the main ways in which real men and women differ when it comes to talking - and how your characters should differ if they're going to be convincing. [...] Men use shorter and fewer sentences; women use longer, more complex sentences and string more of them together. Men say something is blue; women say it's robin's-egg blue, or navy, or teal.Michaels seems to have expectations of men and their use of language which match those of Bev Vincent's editor. Men, it would seem, are expected to be less emotional, less verbal, and less good at observing details. Deborah Cameron, however, points out that the scientific research that has been done in this area does not support such conclusions:
Men talk about actions or things; women talk about feelings. (166)
The idea that men and women metaphorically "speak different languages" - that they use language in different ways and for different reasons - is one of the great myths of our time. Research debunks the various smaller myths that contribute to it: for instance, that women talk more than men (research suggests the opposite); that women's talk is cooperative and men's competitive (research shows that both sexes engage in both kinds of talk); that men and women systematically misunderstand one another (research has produced no good evidence that they do).It should also be noted that how "real men" and "real women" speak may differ very significantly from one culture to another. For example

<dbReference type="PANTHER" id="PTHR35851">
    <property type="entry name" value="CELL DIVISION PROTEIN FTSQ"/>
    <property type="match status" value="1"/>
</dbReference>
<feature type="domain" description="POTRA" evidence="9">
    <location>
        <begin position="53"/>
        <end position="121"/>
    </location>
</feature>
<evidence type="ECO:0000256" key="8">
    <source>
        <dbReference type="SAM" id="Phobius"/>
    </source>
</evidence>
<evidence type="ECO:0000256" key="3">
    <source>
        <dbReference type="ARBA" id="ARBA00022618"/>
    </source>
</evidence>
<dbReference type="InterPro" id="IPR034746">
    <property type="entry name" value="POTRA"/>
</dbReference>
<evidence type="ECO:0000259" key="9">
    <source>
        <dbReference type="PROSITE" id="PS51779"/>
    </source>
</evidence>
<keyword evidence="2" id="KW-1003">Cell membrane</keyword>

There is a great deal of similarity between men and women, and the differences within each gender group are typically as great as or greater than the difference between the two. Many differences are context-dependent: patterns that are clear in one context may be muted, nonexistent or reversed in another, suggesting that they are not direct reflections of invariant sex-specific traits.
In the village of Gapun in Papua New Guinea, when a woman is annoyed with her husband, she swears at him for 45 minutes, at the top of her voice so the neighbours catch every nuance. During this “kros” — the word means “angry” — the target is not allowed to answer back, nor may anyone interrupt until she’s given her feelings full expression.Clearly if a romance were to be set in Gapun, the author would only be able to write "real men" by utterly disregarding much of the existing advice about how to write "real men." Thinking about places which are distant chronologically rather than geographically, it seems to me that the mainly male Romantic poets, or an author like Thomas Hardy who produced long and very detailed descriptions of landscape, probably didn't write in a way that would convince Bev Vincent's editor they were real men and, even bearing in mind that people's written language can differ considerably from their spoken language, they probably didn't speak the way Michaels says real men do.